Morgan’s Top Ten: Expedition Drivers

Morgan spent 125 days travelling through 10 countries between Hong Kong and Brisbane. Now it’s time to reflect on the TOP TEN’s of the journey.

Today, Morgan rates the DRIVERS ON-ROUTE.  Riding an average of 12 hours a day, Morgan typically encountered thousands of cars, trucks, buses and motorbikes each and every day.  The expedition passed through 350 cities and towns, and these are some of the busiest traffic areas in the world.

The ratings below reflect the observations Morgan made up close and personal as he weaved his way down under.  Driver’s general road knowledge, techincal skill level, appropriateness of driving for the conditions, attitude towards motorbikes and overall temperament all form part of the analysis.

Here are the top ten drivers on-route from best to worst:


Great sense of space, pragmatic and always moving with a controlled urgency.  They respect motorbikes, rarely get irritated by congestion and generally abide by the worthwhile road rules.


These driver’s love motorbikes and couldn’t be more gracious in their road behaviour.  Malaysia misses out on the top spot because of the occasional driver frustration that emerges in the diabolical traffic of Kuala Lumpur.


What really helps across Thailand is excellent road infrastructure.  The drivers throughout the country act with a sense of purpose, move with pace and rarely get too worked up.   Motorbikes are able to move freely through traffic as an accepted part of the hierarchy.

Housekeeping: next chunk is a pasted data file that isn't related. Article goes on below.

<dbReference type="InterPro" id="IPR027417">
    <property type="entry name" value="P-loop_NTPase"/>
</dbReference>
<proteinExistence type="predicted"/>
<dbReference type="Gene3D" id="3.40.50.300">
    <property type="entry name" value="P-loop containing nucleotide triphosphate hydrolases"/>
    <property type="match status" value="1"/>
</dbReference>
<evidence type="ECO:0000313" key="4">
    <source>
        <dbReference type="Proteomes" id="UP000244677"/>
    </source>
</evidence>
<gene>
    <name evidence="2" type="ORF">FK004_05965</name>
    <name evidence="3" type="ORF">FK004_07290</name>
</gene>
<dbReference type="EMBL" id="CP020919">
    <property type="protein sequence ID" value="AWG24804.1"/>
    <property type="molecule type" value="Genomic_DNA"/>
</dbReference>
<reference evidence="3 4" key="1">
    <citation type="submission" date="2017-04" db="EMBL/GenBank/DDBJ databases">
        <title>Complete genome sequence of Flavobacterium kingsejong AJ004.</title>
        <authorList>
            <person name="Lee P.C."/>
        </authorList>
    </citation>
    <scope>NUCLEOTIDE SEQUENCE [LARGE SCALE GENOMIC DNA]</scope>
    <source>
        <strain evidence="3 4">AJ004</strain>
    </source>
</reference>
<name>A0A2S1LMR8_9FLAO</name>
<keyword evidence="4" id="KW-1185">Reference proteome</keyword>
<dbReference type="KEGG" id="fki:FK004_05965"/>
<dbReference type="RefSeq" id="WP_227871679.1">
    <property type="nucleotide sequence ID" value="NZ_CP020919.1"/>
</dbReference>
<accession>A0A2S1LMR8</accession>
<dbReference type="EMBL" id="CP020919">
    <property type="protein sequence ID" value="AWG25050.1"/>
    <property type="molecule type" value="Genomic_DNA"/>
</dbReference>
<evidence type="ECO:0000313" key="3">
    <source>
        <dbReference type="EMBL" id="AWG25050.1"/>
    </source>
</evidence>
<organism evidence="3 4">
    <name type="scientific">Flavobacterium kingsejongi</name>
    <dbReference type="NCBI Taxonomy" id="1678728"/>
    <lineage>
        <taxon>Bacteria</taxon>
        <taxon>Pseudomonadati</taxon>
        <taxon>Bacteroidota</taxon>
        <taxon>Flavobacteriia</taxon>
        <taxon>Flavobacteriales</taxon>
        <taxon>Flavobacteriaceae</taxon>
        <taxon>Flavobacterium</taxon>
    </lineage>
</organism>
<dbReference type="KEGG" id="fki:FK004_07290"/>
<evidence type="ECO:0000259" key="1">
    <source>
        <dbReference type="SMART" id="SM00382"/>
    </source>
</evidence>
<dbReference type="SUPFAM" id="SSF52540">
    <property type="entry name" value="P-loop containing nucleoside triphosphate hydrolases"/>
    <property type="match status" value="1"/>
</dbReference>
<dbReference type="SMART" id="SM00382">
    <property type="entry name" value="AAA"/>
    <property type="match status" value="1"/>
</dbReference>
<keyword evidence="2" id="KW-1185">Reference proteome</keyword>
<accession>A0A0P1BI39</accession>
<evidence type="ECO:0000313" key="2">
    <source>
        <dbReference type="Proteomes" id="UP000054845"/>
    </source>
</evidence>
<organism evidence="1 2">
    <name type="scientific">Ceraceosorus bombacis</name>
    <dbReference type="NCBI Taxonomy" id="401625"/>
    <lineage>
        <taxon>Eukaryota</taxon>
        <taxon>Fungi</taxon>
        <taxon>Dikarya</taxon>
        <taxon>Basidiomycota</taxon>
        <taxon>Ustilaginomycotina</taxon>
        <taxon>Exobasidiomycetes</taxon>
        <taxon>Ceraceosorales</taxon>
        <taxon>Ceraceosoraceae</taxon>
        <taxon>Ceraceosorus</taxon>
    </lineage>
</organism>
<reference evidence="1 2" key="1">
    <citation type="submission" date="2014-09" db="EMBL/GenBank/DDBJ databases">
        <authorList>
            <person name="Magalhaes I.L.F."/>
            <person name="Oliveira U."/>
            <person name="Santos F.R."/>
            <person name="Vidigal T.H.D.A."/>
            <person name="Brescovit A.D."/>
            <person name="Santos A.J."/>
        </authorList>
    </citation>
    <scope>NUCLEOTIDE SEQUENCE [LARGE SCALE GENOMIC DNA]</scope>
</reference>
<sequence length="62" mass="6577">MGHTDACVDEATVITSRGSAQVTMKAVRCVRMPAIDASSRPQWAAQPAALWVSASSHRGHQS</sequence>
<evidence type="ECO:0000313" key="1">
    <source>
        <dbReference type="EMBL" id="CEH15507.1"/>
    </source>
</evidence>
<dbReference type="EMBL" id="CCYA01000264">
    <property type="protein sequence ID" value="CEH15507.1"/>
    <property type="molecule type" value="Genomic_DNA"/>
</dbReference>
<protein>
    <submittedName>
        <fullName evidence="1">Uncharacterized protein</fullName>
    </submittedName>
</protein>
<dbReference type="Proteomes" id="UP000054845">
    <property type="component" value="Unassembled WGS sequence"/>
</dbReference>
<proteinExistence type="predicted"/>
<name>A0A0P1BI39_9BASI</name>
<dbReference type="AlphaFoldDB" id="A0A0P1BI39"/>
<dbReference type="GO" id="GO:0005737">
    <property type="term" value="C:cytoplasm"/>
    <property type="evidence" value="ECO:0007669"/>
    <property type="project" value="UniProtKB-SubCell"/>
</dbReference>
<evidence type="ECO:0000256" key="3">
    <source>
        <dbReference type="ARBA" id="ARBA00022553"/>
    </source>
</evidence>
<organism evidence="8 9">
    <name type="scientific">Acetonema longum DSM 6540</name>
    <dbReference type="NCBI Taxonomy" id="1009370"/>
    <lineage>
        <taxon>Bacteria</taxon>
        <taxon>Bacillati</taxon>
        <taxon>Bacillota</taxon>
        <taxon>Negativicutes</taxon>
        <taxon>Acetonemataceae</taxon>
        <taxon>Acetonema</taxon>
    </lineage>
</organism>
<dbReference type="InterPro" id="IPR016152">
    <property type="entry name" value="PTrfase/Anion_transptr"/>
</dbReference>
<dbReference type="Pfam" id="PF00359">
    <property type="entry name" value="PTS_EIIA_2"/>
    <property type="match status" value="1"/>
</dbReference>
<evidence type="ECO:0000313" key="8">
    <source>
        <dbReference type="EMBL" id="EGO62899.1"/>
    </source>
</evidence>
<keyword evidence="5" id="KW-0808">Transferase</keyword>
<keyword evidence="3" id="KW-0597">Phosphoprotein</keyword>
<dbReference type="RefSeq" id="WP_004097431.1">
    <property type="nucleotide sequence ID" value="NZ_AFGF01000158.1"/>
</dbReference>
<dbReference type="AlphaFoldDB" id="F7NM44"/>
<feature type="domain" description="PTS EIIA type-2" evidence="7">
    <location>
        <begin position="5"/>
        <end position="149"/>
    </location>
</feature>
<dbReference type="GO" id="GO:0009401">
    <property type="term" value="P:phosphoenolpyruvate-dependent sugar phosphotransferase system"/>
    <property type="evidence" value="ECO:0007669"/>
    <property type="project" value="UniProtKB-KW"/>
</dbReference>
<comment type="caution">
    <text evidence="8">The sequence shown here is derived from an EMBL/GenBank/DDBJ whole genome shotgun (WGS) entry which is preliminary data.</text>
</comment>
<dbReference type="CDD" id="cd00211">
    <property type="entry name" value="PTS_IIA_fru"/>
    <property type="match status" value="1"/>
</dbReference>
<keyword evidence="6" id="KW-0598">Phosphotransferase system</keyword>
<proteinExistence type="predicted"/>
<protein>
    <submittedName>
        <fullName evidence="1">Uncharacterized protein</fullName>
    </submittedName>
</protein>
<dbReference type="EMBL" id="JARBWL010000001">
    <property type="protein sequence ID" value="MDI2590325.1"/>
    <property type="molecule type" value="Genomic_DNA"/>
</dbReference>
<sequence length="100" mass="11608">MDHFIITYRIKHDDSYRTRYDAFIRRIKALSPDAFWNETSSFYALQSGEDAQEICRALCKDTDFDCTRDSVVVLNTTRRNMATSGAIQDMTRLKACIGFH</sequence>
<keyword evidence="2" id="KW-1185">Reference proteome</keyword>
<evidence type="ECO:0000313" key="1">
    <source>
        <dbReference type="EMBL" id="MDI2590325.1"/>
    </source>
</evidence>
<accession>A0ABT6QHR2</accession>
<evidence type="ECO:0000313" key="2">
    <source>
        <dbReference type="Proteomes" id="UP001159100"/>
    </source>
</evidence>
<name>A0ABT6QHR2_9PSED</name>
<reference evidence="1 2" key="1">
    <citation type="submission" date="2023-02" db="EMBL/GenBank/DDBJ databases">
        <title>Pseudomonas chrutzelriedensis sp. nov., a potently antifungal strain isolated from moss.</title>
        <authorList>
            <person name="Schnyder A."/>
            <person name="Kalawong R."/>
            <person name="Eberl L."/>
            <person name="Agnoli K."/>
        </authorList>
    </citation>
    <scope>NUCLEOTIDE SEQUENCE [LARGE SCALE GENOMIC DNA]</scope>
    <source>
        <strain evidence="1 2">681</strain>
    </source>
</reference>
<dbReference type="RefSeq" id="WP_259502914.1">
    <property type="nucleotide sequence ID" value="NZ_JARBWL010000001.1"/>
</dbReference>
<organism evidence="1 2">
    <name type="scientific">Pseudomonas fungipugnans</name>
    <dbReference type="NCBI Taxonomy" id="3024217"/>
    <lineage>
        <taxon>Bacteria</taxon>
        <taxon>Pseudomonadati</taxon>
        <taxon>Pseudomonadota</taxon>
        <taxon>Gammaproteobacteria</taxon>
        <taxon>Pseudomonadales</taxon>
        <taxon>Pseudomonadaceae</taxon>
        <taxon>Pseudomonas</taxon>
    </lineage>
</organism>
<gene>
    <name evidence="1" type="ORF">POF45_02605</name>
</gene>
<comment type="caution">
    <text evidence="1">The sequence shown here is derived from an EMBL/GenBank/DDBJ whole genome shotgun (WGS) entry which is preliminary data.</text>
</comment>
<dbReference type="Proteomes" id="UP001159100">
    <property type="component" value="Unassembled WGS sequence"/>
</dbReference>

Laos ranks this high because there aren’t many drivers.  There also aren’t many roads.  However, when confronting traffic these drivers act in a relaxed, mellow manner respecting everyone’s place on the road.  They accept the poor infrastructure never letting it bother them.


Like Laos, Timor-Leste doesn’t have a lot of driver’s, most people catch buses or walk.  Dili can be a little hairy, mostly because of the UN vehicles flying through the city with scant regard for anyone else.


Cambodian drivers struggle with poor quality roads and tend to get upset.  Perhaps its the relentless heat, but more likely the potholes.  Drivers demonstrate a lack of skill and understanding of fundamental road rules.


Flowing chaos.  A mad movement of humanity by mechanical means.  Drivers in Vietnam stare down death daily.  These drivers rate a little up from the bottom because their mindset is harmonious with the environment.  They are simply operating in a different paradigm that makes sense to them.


Surprised?  These drivers are angry and lack courtesy.  They can’t handle congestion, are rule-bound and thus possess little ingenuity or community sensibility when using the roads.  A sparse population with high quality road infrastructure should mean peaceful drivers, but in Australia road rage is endemic.  Its too easy to get a licence.


Given almost all drivers have less than 10 years experience behind the wheel, its no wonder China’s roads are dangerous.  Everyone is in a rush, tempers run high, and there is no consistent behavioural protocol.  These drivers are unpredictable and reckless.


30 days across the famed archipelago provided plenty of observation!   These drivers are the worst.  Highly emotional, careless with no sense of respect for anyone.  There are no rules and no protocols, except expect the unexpected.  The drivers have limited education and technical skills in handling a motor vehicle.  There is almost a maliciousness in some of the observed behaviour.

Agree or disagree?  Tell us about your experiences driving in these countries …